IT staff spent the weekend in a massive clean-up operation to remove traces of a "spectacular" attack on computers at Bercy, the headquarters of the French Ministry of Economy, Finances and Industry, a government minister said Monday.
"There was an attack on the computer systems at Bercy," Budget Minister François Baroin said in an interview on radio station Europe 1. "It's probably the first time it's been as spectacular as this."
Staff at the ministry had suspected for some time that something was amiss, but it was only recently that the General Secretariat for Defence and National Security confirmed their suspicions, Baroin said. That organization may release more details later in the week, he said.
"The attack was blocked this weekend, and an enormous maintenance program was carried out at Bercy to clean all the systems," he said.
The attackers broke into mailboxes and servers over the course of several weeks. There is no sign that personal tax files were targeted, he said.
The attack was probably from outside France, according to Baroin: "We have some leads, but at this stage it's impossible to confirm them," he said.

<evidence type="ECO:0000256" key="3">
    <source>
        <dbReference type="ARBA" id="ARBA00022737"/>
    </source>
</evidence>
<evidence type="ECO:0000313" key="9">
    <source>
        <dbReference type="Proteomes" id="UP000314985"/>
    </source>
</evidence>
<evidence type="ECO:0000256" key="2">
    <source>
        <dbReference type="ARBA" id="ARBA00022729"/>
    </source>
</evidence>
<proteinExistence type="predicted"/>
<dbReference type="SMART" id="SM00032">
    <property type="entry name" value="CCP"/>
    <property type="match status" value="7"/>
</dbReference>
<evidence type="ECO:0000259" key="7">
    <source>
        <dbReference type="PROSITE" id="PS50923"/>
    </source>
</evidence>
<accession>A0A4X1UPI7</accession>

"What's important now is to identify the origin of the attack, to find out how it happened and to put in place stronger defenses to dissuade a future attack," he said.
"What was targeted, it seems, was the organization of the G20 as, so it seems, happened during the organization of the previous G20," he said.
In October, news reports claimed that the G20 conference in Seoul was targeted by North Korean hackers.
The G20 meetings brings together the finance ministers and central bank governors of 19 countries and the European Union. In addition to the E.U., the G20 members are Argentina, Australia, Brazil, Canada, China, France, Germany, India, Indonesia, Italy, Japan, Mexico, Russia, Saudi Arabia, South Africa, South Korea, Turkey, the U.K. and the U.S.
The latest incident, Baroin said, shows that companies are not the only targets of economic espionage: It can also happen to states.
"This is just one more incident, a confirmation that we, too, need to protect our IT systems," he said.
Peter Sayer covers open source software, European intellectual property legislation and general technology breaking news for IDG News Service. Send comments and news tips to Peter at firstname.lastname@example.org.